artist? Why do I always have to be a Black artist? And the question is, should you embrace that? Should you try to go away from it? And that was the discussion that I was having in the 1990s in my dormitory, and I’m sure that there’s a group of teenagers and young adults of color having that debate right now in their dormitory.” One Night in Miami, the play which is an imagining of what may have transpired that night, premiered at the Rogue Machine Theater in Los Angeles in June of 2013. The play’s premiere production garnered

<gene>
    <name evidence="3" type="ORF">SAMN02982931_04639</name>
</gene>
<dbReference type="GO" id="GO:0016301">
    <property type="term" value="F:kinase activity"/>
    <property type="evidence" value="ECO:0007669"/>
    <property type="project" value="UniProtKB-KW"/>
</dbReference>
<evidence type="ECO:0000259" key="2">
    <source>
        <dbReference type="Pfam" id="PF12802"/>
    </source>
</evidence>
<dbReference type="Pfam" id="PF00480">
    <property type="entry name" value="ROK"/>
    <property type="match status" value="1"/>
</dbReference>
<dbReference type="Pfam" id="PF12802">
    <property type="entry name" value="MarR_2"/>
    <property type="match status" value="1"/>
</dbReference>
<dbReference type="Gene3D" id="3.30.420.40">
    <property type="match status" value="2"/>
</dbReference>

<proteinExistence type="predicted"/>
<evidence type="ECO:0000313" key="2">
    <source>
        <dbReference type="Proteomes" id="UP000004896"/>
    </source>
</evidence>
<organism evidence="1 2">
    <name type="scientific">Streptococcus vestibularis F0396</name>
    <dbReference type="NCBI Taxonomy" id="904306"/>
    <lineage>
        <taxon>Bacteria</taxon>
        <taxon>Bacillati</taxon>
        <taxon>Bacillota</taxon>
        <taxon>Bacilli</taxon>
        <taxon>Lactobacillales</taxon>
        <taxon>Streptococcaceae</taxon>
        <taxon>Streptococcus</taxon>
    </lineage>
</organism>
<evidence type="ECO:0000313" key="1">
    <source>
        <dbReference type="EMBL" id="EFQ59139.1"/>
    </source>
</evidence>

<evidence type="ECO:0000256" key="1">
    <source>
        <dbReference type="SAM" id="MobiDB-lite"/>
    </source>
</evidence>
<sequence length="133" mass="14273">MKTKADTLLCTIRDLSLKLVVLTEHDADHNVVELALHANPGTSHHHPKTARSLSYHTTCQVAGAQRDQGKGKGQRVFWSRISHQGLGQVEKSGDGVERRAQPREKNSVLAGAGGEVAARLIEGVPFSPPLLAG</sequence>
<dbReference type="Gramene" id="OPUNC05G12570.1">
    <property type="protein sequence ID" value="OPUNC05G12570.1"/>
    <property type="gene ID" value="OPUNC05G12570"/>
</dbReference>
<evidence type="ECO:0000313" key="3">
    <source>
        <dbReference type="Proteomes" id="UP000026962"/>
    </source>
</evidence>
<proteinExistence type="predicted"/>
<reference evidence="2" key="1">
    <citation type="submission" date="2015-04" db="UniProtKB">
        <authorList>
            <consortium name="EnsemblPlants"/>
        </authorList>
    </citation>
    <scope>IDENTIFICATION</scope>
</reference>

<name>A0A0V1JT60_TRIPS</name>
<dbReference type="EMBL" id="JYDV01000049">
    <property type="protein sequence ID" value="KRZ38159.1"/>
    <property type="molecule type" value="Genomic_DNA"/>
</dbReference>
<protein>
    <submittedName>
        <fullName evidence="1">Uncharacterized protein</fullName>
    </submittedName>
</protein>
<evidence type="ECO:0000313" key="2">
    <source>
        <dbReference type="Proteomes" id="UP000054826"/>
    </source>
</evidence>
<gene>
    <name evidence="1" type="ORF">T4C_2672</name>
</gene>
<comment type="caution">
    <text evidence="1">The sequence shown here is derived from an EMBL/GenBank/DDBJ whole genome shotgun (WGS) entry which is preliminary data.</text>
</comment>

three LA Drama Critics Circle Awards and four NAACP Theatre awards. Powers was awarded the Ted Schmitt Award for outstanding world premiere of a new play. After seeing one of those performances, Jody Klein became such a fan that he wanted to get involved with the play and became a producer of both the play and the film. “I met with Kemp and we hit it off right from the start and we decided to work together,” explains Klein. Film Producer Keith Calder of Snoot Entertainment along with his producing partner and wife, Jess Wu Calder, also saw One Night In Miami during its run at the Rogue Machine Theatre. “I first heard about the play from a friend of mine, who said it is amazing and it is right up mine and Jess’ alley. He knew we were already huge fans of Sam Cooke. We caught one of the last performances in its first run and we were just really blown away,” says Keith Calder. “The story of the friendship between Sam Cooke, Malcolm X, Jim Brown and Cassius Clay was electrifying. We knew immediately it could be a wonderful movie. We tracked down Kemp Powers to pitch him on the idea of doing it as a movie. Kemp and Jody Klein were both excited about the idea of doing the play as a movie. Jess and I convinced them we were the right partners for the project.” The Calders went on to see the play again in Miami and London. “We saw the power in what we saw on stage. It touched our hearts and it touched our souls,” says Jess Wu Calder. “We felt compelled to translate that power to the screen to reach an even wider audience and perhaps mobilize them to action with the hope of creating a better world for future generations.” Regina King’s Feature Film Directorial Debut Once the producers decided to move forward, they were next tasked with finding a director. During that time Regina King won her Golden Globe Award for Best Supporting Actress for her performance in If Beale Street Could Talk. She later won an Oscar for Best Supporting Actress in the same film. “While we were trying to decide who the right director was for One Night In Miami…, Regina won her Golden Globe and started talking about what she wanted to do as a director and we were just blown away by her speech,” says Keith Calder. “We started reading more about Regina as a television director. We quickly realized that she was the dream pick.” Producers reached out to King’s agent and were told that for her feature film directorial debut she was actually looking for a project that was based on historical figures, that had an important message and could have strong performances. “Regina was already embodying everything the movie is trying to say. Luckily, she was passionate about Kemp’s script,” says Jess Wu Calder. “We knew from that initial meeting with her this would be a very special film if we could make it together.” “I knew I wanted to do the film because we don’t get the opportunity to see Black men celebrated in such a complex way that often in film and TV,” explains King. “Normally when we see Black men in film or on TV, we are not able to see them be vulnerable and strong at the same time. That is something I felt Kemp captured so amazingly well. I became a part of the project because I was so inspired by the script which gives the opportunity to explore and respect these men in a moment and truly see who they were as men beyond and behind their iconic images.” “Regina King came to us from up above – simple as that,” says Klein.